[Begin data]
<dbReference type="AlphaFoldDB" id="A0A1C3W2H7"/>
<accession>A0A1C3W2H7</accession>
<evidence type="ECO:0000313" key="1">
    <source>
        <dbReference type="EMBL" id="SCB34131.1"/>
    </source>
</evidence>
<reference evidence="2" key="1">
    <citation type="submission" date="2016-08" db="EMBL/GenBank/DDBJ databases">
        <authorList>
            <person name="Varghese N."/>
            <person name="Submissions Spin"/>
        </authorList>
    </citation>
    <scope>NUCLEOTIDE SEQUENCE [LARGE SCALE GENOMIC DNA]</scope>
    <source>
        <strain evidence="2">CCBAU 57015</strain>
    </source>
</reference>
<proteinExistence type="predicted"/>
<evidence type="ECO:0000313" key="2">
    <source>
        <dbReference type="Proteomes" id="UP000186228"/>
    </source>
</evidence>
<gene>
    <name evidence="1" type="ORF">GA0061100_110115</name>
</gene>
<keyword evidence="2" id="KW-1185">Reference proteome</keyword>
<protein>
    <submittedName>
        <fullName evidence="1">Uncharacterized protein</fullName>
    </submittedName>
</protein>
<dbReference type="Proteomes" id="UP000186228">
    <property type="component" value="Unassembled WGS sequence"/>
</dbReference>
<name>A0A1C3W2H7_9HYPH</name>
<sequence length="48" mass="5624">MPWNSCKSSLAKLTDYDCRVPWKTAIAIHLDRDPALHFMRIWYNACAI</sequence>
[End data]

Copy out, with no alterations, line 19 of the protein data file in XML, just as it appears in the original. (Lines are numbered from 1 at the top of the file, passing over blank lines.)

</reference>